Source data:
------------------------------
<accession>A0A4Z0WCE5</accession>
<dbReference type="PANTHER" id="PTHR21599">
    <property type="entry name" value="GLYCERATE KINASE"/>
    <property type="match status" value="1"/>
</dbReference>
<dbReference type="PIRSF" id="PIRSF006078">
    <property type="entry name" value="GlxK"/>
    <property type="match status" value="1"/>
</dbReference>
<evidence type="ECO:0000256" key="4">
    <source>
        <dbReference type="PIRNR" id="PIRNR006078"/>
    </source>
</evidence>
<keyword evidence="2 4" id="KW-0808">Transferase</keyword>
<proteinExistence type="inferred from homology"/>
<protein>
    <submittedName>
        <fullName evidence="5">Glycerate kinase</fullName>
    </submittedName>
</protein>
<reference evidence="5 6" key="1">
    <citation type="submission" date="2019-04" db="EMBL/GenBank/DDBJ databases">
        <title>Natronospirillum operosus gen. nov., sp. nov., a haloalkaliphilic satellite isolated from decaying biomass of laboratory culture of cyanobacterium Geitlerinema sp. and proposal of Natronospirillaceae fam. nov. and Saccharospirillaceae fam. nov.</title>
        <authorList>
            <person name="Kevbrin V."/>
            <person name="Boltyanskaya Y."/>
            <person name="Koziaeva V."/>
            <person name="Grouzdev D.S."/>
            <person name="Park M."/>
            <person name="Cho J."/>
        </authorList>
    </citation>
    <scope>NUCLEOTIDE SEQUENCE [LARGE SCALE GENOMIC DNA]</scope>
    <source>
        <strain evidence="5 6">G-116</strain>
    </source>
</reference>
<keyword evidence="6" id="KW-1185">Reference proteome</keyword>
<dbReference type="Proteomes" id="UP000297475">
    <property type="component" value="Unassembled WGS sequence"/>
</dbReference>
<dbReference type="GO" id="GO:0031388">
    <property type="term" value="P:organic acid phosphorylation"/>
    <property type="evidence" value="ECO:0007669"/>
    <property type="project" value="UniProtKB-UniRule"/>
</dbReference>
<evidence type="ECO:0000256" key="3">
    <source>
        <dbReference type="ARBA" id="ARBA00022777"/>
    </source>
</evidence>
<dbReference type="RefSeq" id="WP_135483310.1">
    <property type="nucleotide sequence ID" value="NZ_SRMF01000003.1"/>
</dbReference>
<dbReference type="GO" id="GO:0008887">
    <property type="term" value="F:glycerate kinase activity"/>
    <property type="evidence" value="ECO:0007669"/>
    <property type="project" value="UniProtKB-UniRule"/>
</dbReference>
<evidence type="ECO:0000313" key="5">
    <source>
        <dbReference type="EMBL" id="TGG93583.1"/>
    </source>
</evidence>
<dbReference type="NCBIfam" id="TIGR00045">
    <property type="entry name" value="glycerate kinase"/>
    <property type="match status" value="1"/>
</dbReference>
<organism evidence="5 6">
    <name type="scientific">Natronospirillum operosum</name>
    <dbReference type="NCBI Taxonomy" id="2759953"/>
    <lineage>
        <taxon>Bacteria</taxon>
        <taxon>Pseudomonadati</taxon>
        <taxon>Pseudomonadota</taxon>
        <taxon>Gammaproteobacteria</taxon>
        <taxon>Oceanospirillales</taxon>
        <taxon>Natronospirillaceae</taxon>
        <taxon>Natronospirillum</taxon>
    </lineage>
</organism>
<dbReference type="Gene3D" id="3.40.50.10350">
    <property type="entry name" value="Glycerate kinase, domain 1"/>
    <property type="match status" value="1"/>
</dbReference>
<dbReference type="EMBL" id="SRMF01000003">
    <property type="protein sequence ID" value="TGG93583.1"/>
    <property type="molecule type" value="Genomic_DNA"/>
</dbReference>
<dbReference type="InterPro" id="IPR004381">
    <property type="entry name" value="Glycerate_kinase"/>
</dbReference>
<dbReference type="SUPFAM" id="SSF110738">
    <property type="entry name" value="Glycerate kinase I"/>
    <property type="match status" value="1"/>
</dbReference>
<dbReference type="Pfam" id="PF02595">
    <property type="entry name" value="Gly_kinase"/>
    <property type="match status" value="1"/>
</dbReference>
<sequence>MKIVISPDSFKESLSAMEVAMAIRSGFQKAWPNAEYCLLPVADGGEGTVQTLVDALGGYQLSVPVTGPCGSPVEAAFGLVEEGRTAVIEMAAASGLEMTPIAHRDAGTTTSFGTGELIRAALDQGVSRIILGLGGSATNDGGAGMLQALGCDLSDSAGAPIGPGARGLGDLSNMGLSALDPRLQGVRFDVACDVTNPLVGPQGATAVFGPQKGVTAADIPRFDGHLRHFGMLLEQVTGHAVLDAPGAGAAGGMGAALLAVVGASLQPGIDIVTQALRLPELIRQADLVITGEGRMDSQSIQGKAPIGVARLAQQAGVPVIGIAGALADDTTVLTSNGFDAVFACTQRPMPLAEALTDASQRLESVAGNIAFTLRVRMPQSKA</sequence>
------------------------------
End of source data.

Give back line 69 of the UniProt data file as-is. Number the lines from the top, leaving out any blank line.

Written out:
</dbReference>